The organization was founded as part of the San Francisco Zen Center before it incorporated as a separate 501c3 non-profit organization in 1988. After more than 30 years, the long-standing relationship between the two organizations continues. Paul Haller, a leading SFZC teacher, and its former abbot, is a member of our board of directors. Senior SFZC teachers have been regular presenters at our volunteer community meetings. Many of our volunteers come to us through their relationship to the center. And, current and former Zen Hospice Project staff are involved in the creation of an SFZC project to create a zen-inspired senior living community in Sonoma County.
Mindful Caregiving Education FAQs
What is Mindful Caregiving Education?
Mindful Caregiving Education is the public education program, which includes courses that teach a mindful, compassionate, and human-centered approach to care. All of our courses introduce participants to mindfulness-based approaches and tools to help build their emotional resilience and manage stress. The courses are run with groups, allowing participants to share their stories, be witnessed, and build a supportive community.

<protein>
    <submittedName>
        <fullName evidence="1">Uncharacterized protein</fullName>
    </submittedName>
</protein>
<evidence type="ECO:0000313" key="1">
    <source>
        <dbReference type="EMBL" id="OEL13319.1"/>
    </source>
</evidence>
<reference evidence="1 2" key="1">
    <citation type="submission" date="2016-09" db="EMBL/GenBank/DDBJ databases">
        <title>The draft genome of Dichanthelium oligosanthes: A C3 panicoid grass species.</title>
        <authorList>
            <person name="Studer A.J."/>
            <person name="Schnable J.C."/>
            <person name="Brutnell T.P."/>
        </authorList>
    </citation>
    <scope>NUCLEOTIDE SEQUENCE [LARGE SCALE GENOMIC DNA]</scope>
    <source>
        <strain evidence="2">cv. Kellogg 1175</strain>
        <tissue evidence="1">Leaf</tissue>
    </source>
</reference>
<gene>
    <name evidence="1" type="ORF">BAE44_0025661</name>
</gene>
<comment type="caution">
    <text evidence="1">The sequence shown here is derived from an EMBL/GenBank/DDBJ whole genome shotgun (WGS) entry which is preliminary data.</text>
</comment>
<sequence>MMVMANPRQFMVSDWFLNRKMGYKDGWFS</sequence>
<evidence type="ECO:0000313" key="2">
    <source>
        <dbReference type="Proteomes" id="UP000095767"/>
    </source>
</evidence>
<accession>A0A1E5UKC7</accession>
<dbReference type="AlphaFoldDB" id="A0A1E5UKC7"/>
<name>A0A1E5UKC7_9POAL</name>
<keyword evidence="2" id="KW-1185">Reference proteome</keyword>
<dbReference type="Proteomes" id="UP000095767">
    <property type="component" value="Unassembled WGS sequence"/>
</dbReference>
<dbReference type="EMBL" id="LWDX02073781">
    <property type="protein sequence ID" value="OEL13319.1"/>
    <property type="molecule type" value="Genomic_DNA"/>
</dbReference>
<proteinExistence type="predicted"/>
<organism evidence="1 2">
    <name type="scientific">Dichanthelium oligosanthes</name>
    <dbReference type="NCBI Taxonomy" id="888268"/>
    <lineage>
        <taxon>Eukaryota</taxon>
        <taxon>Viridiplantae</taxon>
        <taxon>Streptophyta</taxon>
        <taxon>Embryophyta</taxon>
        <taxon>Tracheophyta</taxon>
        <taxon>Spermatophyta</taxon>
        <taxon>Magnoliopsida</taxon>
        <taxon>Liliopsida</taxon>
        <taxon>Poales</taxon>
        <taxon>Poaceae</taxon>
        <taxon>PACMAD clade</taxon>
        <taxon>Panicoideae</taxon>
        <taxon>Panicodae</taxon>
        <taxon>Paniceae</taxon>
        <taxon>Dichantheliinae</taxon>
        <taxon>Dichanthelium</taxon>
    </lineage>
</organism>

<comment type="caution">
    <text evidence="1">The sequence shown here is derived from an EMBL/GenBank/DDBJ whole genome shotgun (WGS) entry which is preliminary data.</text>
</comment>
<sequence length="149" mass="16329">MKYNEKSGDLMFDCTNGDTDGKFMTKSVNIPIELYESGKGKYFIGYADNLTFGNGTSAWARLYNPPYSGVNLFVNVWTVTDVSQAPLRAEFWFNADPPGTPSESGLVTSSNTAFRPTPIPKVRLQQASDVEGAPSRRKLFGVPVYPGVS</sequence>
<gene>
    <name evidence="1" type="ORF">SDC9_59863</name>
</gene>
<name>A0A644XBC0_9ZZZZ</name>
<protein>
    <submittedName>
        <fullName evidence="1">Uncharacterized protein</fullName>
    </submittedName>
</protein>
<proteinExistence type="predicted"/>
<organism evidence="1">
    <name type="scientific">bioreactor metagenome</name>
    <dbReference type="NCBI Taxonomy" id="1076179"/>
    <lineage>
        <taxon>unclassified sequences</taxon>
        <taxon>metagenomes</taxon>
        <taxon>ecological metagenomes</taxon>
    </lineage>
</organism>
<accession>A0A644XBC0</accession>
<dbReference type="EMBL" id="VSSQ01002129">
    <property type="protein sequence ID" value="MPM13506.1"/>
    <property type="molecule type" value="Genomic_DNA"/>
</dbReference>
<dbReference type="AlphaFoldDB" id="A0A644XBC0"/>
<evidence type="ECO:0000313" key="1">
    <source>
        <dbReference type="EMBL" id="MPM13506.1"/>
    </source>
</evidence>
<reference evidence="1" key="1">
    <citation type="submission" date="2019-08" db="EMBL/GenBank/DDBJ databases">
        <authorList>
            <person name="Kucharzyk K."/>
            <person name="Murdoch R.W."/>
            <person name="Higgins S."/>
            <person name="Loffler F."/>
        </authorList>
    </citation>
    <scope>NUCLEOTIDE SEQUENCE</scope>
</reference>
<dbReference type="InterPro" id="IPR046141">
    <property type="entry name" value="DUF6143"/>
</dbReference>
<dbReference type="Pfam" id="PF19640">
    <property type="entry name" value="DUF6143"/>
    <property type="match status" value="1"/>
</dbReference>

What different classes do you run as part of Mindful Caregiving Education?
Essentials of Mindful Caregiving (EMC) is for anyone who is looking to engage deeply in a holistic approach to caregiving. Mindful Family Caregiving (MFC) courses are tailored specifically to those who are or anticipate becoming caregivers for family or friends. We also run tailored courses for partners and organizations that can be customized to focus on particular areas of support. All of our offerings are either conducted in-person or online.
How is Mindful Caregiving Education different from caregiving courses at other organizations?
Mindful Caregiving Education courses are unique in the combination of their three core elements:
- Our courses use mindfulness-based approaches and activities;
- We focus on building the emotional skills and resilience of caregivers; and
- Our courses have teachings on the universal experience of loss integrated throughout.
Do your courses teach caregivers any patient care skills?
The courses do not focus on the daily hands-on skills of caregiving, such as transferring, bathing, or feeding. Being with other caregivers offers opportunities to discuss challenges and best practices related to patient care skills.